A Hilbert space H is a real or complex inner product space that is also a complete metric space with respect to the distance function induced by the inner product. To say that H is a complex inner product space means that H is a complex vector space on which there is an inner product associating a complex number to each pair of elements x,y of H that satisfies the following properties:
 The inner product of a pair of elements is equal to the complex conjugate of the inner product of the swapped elements:
 The inner product is linear in its first argument. For all complex numbers a and b,
 The inner product of an element with itself is positive definite:

 where the case of equality holds precisely when x = 0.
It follows from properties 1 and 2 that a complex inner product is antilinear in its second argument, meaning that
A real inner product space is defined in the same way, except that H is a real vector space and the inner product takes real values. Such an inner product will be bilinear: that is, linear in each argument.
The norm is the realvalued function
and the distance d between two points x,y in H is defined in terms of the norm by
That this function is a distance function means (1) that it is symmetric in x and y, (2) that the distance between x and itself is zero, and otherwise the distance between x and y must be positive, and (3) that the triangle inequality holds, meaning that the length of one leg of a triangle xyz cannot exceed the sum of the lengths of the other two legs:
This last property is ultimately a consequence of the more fundamental Cauchy–Schwarz inequality, which asserts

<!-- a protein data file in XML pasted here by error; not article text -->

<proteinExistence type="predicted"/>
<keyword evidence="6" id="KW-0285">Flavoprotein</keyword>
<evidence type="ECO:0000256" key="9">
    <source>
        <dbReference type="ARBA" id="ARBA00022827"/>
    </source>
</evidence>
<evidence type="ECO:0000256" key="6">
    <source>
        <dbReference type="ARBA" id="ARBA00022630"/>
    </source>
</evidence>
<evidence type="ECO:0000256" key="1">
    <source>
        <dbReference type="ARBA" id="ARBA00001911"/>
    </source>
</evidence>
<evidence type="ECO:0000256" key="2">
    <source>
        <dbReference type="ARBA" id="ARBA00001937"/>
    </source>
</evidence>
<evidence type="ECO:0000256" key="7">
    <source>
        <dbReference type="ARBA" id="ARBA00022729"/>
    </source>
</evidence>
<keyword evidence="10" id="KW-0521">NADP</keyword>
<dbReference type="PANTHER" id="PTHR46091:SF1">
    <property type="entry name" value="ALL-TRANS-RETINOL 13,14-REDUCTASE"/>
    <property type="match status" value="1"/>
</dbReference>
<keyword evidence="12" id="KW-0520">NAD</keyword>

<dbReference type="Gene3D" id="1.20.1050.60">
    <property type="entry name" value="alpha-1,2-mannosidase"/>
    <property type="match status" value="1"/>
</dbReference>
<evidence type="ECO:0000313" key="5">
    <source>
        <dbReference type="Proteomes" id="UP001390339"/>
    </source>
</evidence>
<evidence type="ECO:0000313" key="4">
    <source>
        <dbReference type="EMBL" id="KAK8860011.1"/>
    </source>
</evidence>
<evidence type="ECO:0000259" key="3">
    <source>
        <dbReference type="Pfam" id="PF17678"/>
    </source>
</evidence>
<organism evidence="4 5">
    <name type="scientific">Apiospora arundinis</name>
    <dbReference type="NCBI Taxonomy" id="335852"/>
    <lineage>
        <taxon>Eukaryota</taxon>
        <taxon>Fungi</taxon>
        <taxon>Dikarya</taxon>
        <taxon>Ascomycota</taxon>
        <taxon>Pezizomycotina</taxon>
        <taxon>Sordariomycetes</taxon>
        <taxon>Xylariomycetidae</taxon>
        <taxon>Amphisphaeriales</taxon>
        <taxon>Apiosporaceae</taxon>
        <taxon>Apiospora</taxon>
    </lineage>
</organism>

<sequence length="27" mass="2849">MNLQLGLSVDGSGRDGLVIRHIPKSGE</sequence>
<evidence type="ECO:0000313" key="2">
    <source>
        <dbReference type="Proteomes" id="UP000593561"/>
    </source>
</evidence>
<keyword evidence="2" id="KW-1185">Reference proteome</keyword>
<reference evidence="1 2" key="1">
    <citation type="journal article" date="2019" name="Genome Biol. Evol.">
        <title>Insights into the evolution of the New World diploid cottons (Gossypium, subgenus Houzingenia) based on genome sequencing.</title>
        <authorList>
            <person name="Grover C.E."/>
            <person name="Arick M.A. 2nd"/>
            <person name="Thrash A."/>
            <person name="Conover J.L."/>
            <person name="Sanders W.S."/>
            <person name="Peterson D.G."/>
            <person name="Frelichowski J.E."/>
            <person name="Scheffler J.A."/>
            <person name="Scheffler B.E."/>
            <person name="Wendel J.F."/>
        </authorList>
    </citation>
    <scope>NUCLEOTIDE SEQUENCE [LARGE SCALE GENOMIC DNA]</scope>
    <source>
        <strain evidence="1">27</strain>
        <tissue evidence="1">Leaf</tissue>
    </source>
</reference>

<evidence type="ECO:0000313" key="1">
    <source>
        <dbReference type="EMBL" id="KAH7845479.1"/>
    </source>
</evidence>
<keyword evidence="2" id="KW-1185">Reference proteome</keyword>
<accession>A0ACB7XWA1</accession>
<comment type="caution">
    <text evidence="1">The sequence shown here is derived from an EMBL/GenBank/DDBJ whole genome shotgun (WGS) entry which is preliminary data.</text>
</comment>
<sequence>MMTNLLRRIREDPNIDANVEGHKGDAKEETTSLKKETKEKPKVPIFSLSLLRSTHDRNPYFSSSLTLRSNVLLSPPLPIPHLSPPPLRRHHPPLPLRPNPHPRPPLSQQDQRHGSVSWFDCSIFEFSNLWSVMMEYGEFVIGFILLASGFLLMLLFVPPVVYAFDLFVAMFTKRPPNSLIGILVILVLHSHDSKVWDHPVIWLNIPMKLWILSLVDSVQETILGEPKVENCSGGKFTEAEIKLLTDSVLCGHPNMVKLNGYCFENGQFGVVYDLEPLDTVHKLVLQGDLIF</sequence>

with equality if and only if x and y are linearly dependent.
Relative to a distance function defined in this way, any inner product space is a metric space, and sometimes is known as a preHilbert space. Any preHilbert space that is additionally also a complete space is a Hilbert space. Completeness is expressed using a form of the Cauchy criterion for sequences in H: a preHilbert space H is complete if every Cauchy sequence converges with respect to this norm to an element in the space. Completeness can be characterized by the following equivalent condition: if a series of vectors converges absolutely in the sense that
then the series converges in H, in the sense that the partial sums converge to an element of H.
As a complete normed space, Hilbert spaces are by definition also Banach spaces. As such they are topological vector spaces, in which topological notions like the openness and closedness of subsets are welldefined. Of special importance is the notion of a closed linear subspace of a Hilbert space that, with the inner product induced by restriction, is also complete (being a closed set in a complete metric space) and therefore a Hilbert space in its own right.
Read more about Hilbert Space: History, Applications, Orthonormal Bases, Orthogonal Complements and Projections, Spectral Theory
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“Time in his little cinema of the heart
Giving a première to Hate and Pain;
And Space urbanely keeping us apart.”
—Philip Larkin (1922–1986)